Key Things to Remember

Not all charts need to be pretty!



What to Remember from this Section

Exploratory data analysis plotting should be quick and simple and base R excels at this

Visualization Function
Strip chart stripchart()
Histogram hist()
Density plot plot(density())
Box plot boxplot()
Bar chart barplot()
Dot plot dotchart()
Scatter plot plot(), pairs()
Line chart plot()

What to Remember from this Section

In R, graphs are typically created interactively:

attach(mtcars)
plot(wt, mpg) 
abline(lm(mpg~wt))
title("Regression of MPG on Weight")

What to Remember from this Section


You can specify fonts, colors, line styles, axes, reference lines, etc. by specifying graphical parameters


This allows a wide degree of customization; however…


I have found that ggplot is an easier syntax for customization needs

Data Used…

Import the following data sets from the data folder

facebook.tsv
reddit.csv
race-comparison.csv
Supermarket Transactions.xlsx

Univariate Visualizations

Continuous Variables: Strip Chart

Useful when sample sizes are small but not when sample size are large

stripchart(mtcars$mpg, pch = 16)
stripchart(facebook$tenure, pch = 16)

Continuous Variables: Histogram

hist(facebook$tenure)

hist(facebook$tenure, breaks = 100, col = "grey", main = "Facebook User Tenure", xlab = "Tenure (Days)")

Continuous Variables: Histogram

A perfect example of why customization with base R is not always enjoyable; in ggplot this is far simpler

x <- na.omit(facebook$tenure)

# histogram
h<-hist(x, breaks = 100, col = "grey", main = "Facebook User Tenure", xlab = "Tenure (Days)") 

# add a normal curve
xfit <- seq(min(x), max(x), length = 40) 
yfit <- dnorm(xfit, mean = mean(x), sd = sd(x)) 
yfit <- yfit * diff(h$mids[1:2]) * length(x)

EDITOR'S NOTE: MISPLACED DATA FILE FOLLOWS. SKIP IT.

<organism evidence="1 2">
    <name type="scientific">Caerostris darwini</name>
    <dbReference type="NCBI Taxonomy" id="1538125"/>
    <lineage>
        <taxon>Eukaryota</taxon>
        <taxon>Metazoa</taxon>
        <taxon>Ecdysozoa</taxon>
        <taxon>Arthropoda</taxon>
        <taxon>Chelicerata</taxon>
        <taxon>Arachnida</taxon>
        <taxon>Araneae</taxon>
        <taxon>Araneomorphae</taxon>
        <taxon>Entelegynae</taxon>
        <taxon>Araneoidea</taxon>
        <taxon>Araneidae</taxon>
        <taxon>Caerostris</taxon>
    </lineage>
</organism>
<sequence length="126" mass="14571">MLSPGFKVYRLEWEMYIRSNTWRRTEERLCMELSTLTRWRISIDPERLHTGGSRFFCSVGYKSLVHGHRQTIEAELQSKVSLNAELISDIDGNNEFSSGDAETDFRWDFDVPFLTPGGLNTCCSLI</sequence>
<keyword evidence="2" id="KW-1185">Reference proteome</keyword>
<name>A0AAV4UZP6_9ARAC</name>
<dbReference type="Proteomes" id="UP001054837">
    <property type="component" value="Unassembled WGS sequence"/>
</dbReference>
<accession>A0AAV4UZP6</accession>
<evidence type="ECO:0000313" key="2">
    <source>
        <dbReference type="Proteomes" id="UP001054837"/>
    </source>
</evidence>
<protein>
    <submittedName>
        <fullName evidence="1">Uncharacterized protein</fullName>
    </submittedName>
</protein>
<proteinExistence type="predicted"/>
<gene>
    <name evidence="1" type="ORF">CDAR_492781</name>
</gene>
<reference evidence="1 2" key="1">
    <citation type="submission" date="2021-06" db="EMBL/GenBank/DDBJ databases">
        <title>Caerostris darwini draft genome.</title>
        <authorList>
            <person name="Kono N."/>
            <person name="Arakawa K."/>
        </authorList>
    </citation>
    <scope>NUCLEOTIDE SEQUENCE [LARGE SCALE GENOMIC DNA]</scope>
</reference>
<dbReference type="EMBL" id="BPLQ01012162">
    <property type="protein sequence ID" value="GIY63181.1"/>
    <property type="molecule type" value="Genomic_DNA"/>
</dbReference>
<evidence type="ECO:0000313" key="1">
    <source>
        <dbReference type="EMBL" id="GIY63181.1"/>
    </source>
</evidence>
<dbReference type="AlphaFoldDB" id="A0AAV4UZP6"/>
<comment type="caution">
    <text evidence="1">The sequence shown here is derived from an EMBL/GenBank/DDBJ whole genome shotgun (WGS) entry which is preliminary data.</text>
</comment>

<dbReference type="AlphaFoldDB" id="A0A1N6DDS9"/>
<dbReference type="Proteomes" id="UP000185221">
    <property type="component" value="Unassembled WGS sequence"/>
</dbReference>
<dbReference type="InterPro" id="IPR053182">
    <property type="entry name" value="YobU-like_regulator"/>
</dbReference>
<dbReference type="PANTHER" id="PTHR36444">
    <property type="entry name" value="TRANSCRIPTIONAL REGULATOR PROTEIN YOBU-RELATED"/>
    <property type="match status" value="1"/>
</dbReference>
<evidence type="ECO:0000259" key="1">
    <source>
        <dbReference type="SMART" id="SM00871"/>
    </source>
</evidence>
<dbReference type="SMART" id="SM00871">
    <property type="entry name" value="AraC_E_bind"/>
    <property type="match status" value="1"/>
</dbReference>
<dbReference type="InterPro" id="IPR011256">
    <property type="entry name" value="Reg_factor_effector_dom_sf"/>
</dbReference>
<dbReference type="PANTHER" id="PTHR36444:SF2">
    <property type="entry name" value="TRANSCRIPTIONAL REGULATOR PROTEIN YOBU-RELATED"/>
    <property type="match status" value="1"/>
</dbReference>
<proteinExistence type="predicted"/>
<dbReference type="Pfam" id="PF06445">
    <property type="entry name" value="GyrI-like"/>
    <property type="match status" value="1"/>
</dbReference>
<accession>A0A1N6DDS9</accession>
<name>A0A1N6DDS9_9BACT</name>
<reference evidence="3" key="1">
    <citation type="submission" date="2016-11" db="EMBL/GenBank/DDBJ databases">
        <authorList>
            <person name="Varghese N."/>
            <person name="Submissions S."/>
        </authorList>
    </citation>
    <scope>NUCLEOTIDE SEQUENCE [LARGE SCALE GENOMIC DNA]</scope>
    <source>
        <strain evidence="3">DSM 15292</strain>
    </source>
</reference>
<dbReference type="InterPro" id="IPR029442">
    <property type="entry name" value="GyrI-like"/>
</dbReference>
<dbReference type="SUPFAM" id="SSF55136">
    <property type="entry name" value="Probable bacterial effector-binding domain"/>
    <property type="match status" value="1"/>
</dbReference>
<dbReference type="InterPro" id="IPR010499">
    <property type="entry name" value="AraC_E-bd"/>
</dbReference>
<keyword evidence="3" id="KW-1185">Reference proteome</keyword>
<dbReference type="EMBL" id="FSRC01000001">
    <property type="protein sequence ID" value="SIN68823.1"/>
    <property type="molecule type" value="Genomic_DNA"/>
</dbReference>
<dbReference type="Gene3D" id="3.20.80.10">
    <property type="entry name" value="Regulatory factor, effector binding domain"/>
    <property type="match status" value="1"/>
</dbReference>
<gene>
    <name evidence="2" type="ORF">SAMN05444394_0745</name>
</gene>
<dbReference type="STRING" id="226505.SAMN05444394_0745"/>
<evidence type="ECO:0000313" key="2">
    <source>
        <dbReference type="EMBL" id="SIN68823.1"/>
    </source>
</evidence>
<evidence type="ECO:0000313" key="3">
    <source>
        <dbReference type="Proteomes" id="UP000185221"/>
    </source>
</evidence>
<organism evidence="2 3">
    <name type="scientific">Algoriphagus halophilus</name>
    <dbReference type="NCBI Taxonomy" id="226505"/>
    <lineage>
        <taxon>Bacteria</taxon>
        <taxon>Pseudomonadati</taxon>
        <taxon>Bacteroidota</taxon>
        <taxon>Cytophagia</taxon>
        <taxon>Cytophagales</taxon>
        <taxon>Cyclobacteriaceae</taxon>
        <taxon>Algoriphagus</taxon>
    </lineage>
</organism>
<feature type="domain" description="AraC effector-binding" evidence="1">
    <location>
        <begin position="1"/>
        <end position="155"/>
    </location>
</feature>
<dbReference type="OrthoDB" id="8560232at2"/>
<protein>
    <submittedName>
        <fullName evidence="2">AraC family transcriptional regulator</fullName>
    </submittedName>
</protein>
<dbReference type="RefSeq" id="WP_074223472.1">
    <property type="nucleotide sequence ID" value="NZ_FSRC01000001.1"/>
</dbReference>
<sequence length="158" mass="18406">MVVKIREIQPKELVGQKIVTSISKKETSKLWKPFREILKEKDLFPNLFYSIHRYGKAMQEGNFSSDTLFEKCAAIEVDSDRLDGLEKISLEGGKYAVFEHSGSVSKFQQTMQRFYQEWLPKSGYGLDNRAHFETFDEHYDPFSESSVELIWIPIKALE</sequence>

lines(xfit, yfit, col = "red", lwd = 2)

Continuous Variables: Density Plot

Enclose density(x) within plot()

# basic density plot
d <- density(facebook$tenure, na.rm = TRUE)

plot(d, main = "Kernel Density of Tenure")

# fill denisty plot by adding polygon()
polygon(d, col = "red", border = "blue")

Continuous Variables: Box Plot

The previous methods provide good insights into the shape of the distribution but don't necessarily tell us about specific summary statistics such as:

summary(facebook$tenure)
##    Min. 1st Qu.  Median    Mean 3rd Qu.    Max.    NA's 
##     0.0   226.0   412.0   537.9   675.0  3139.0       2

However, boxplots provide a concise way to illustrate these standard statistics, the shape, and outliers of data:

Generic Box Plot

Continuous Variables: Box Plot

boxplot(facebook$tenure, horizontal = TRUE)
boxplot(facebook$tenure, horizontal = TRUE, notch = TRUE, col = "grey40")

Your Turn


Using the facebook.tsv data…


Visually assess the continuous variables. What do you find?

Categorical Variables: Bar Chart

reddit <- read.csv("data/reddit.csv")

table(reddit$dog.cat)
## 
##    I like cats.    I like dogs. I like turtles. 
##           11156           17151            4442

barplot(table(reddit$dog.cat))

Categorical Variables: Bar Chart

pets <- table(reddit$dog.cat)

barplot(pets, main = "Reddit User Animal Preferences", col = "cyan")

par(las = 1)
barplot(pets, main = "Reddit User Animal Preferences", horiz = TRUE, names.arg = c("Cats", "Dogs", "Turtles"))